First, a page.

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By Jason Michael
BEING AN EXTRA IS SERIOUS business. An “extra,” for those not acquainted with the heady world of showbusiness, is a kind of living prop – someone employed by a television or film production team to add texture and life to the background of a scene. Living in Ireland, the home of Braveheart, Vikings, Game of Thrones and the original Fair City soap opera, of course I have friends in “the industry.” It is rather quite remarkable to discover what is involved in being an extra. It is surprisingly professional. Blaze and Laoch’s dad managed to bag himself a cameo – as an extra – on Netflix’s Outlaw King, but I have no idea how much of a career he thinks being an extra is for him, but here in Ireland there are a good few people – including aspiring stars and starlets – who take the whole thing very seriously.
One friend gave me the full run-down. She explained how extras were hired for everything from television commercials to blockbuster movies. Agencies recruit extras and keep them on their books, giving them roles in everything from bog roll ads to televised talk shows – as participants and as audience members. Basically, what she told me was that much of what we see on the box is hokum – just part and parcel of the “magic of television.” Sure, that one, seemingly unimportant, conversation brought me a long way from feeding the little people inside my telly with Digestive biscuits through the mouth on the VCR machine to the utterly disillusioned creature I am today.
The odds of getting to ask a question from the Question Time audience three times are around 125,000 to 1 against.—
Wings Over Scotland (@WingsScotland) February 07, 2019
So, when Scotland’s independence movement on social media got excited over the fourth appearance of an anti-SNP flute band drummer on BBC Question Time I was prepared. He was an extra – of sorts. Not only, as Wings Over Scotland pointed out, had he beat the mathematically impossible odds of being selected for this highly vetted show four times, he was allowed to ask a question on each occasion. It is obvious that this angry little tracksuited man is an extra, a fact confirmed by pictures taken inside the studio before filming started where he is seen actively consulting with the show’s producers and a certain Tory member of the panel. Ockham’s Razor pretty much dictates the rest; he was agreeing his lines with the producers, the politician, and the British state apparatchik in attendance.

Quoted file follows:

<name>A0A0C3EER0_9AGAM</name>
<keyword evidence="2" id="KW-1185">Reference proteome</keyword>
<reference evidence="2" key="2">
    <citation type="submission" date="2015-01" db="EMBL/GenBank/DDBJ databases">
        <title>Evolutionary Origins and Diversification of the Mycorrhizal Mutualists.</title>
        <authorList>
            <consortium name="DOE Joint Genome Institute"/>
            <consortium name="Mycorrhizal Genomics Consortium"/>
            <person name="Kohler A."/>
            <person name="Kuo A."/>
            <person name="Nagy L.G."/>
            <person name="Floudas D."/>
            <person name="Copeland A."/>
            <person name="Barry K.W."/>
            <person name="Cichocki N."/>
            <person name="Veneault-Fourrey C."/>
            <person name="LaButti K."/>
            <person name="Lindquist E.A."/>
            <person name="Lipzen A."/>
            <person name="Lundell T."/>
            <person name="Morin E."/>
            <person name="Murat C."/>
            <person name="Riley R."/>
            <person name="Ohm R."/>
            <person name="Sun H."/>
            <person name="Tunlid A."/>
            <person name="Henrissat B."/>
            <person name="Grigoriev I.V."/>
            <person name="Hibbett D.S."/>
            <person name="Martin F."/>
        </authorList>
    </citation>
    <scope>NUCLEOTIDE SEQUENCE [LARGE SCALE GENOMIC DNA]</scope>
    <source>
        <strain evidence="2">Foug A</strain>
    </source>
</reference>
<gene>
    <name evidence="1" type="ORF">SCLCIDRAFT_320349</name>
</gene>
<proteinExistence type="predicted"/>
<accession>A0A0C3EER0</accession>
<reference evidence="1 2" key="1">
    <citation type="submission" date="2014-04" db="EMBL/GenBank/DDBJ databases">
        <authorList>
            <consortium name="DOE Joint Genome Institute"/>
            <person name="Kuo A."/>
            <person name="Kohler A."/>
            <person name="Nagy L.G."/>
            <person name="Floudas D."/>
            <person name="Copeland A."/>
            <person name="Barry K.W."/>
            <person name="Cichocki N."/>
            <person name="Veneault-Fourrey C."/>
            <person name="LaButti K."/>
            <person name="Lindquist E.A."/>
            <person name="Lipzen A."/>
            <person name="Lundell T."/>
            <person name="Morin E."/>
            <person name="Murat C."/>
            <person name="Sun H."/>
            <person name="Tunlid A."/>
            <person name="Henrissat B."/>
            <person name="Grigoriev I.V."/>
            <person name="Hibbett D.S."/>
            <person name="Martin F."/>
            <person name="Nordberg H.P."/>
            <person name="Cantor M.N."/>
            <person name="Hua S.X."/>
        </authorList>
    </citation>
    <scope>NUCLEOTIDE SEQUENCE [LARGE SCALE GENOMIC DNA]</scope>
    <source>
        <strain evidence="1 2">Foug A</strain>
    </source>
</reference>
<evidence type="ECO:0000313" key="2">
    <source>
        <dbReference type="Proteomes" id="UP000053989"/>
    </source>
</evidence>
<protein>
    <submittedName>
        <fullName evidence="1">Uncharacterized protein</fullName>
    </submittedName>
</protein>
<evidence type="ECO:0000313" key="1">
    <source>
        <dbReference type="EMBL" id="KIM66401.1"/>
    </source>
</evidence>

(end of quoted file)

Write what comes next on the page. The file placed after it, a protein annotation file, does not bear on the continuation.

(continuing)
This, and I am sorry to spoil the magic, is how television works. If this wasn’t how political television and the BBC in particular worked – that is the British state broadcaster – it wouldn’t be working right. The expressed purpose of the BBC, as defined in its own charter, is to preserve the cohesion of the United Kingdom, and in a political environment such as Scotland is – with its growing independence movement – the BBC will play every trick in the book to ensure the viewing public are manipulated in the right direction. In a word, if you were upset by this, it serves you right for watching the BBC in the first place. This is what the BBC does.
There isn’t really that much more to say about this, save for the interesting fact that the tracksuited repeat visitor to the show, Mr William “Billy” A. Mitchell, does not show up as an extra on the books of any UK agency I have been able to find. He is an extra, but he’s not your typical agency extra. He’s a freelancer – a private contractor who works exclusively, it would seem, for BBC Question Time. Naturally, this helps to explain the picture of Mitchell in an animated discussion with Brexiteer Lord, Michael Forsyth, Alison Fuller Pedley, the head of audience selection who was recently caught recruiting members of the English Defence League for the show, and an unnamed suited, and suspiciously government-type looking, man. Mitchell is a man with connections.